The new building is part of an ongoing capital improvement project at the Orchard Lake Schools, which also included a transformation of the school library's lower level into classrooms and renovation of the campus' historic prep building.

“The time is now for this investment,” headmaster Bob Pyles said in a news release last spring. “There has been outstanding demand for a St. Mary’s education, and I credit our faculty and staff for that. When you have outstanding professionals inspiring students in a small class atmosphere, great things happen. Our motto of ‘God. Family. St. Mary’s.’ is meaningful and important to parents and students alike.”

Orchard Lake St. Mary's, established in 1885, added a girls division in 2020. Previously, the school had been all boys. The renovations were funded by private donations through the schools' capital campaign, which has a goal of $14.6 million.

Gift bolsters tutoring, academics at De La Salle

De La Salle Collegiate High School principal Bro. Ken Kalinowski, FSC, said a $1 million gift from Dan Loepp, CEO of Blue Cross Blue Shield of Michigan, and his wife, Amy, will help develop a student enrichment program, which will include tutoring for students who need strengthening and support coming into De La Salle.

“It helps monitor progress and gives tutoring support,” Bro. Kalinowski said of the gift, announced in September 2021. “We want to make sure we don’t let kids slip through the cracks.”

The program is run by Bro. Joe Reed, FSC, with the help of the school's psychologist and a staff coordinator.

Bro. Kalinowski added the program has been especially helpful as some students return to in-person instruction from online learning programs last year as the result of COVID-19.

St. Catherine of Siena modifies campus

Lia Johnston, president of St Catherine of Siena Academy in Wixom, said the all-girls school is in the midst of two projects: the expansion of the media center into a flexible learning center and presentation area, and the transformation of the school's weight room into a wellness center.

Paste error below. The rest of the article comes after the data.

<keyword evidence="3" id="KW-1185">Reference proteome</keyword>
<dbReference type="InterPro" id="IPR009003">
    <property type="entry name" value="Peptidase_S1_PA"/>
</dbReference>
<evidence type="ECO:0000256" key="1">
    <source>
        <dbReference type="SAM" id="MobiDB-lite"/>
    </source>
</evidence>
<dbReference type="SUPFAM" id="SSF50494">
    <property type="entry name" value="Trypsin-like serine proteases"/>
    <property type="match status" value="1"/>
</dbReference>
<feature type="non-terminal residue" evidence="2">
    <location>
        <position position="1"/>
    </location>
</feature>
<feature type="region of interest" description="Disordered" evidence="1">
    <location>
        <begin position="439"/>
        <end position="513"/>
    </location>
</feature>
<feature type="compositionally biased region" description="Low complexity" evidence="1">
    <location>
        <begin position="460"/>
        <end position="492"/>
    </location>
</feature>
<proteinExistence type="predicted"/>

“We realized we needed an environment that had flexibility," Johnston said. "Especially with COVID, we needed a space where we could do different configurations.”

St. Catherine of Siena Academy in Wixom is in the midst of two projects: the expansion of the school's media center into a flexible learning space, and the transformation of its weight room into a wellness center. (Courtesy of St. Catherine of Siena Academy)
St. Catherine of Siena Academy in Wixom is in the midst of two projects: the expansion of the school's media center into a flexible learning space, and the transformation of its weight room into a wellness center. (Courtesy of St. Catherine of Siena Academy)

The weight room will double in size from 1,100 to 2,200 square feet. “We wanted to accommodate the needs of not only our athletes, but our students in general,” Johnston added.

Both projects, which will cost approximately $500,000, are scheduled to be completed within the next nine months. The school's administration is also eyeing a new $4 million stadium with an eight-lane track and turf field, which would take place through the assistance of a capital campaign.

Shrine completes $2M athletic field upgrades

At Shrine Catholic High School, a $2 million project to improve the condition of the athletic field was completed before the 2021-2022 school year. The project consisted of the installation of a new turf field for football, lacrosse and soccer, and included permanent outdoor lights for evening games and a new sound system, according to Elizabeth Rademacher, director of school fundraising.

Rademacher said many alumni, especially those who were athletes, responded to the call to give back to Shrine’s athletic program.

“Phase two is going to be concession stands, an admissions gate, a turf practice field and an outdoor bathroom facility,” Rademacher said, adding the hopeful completion date will be in two years.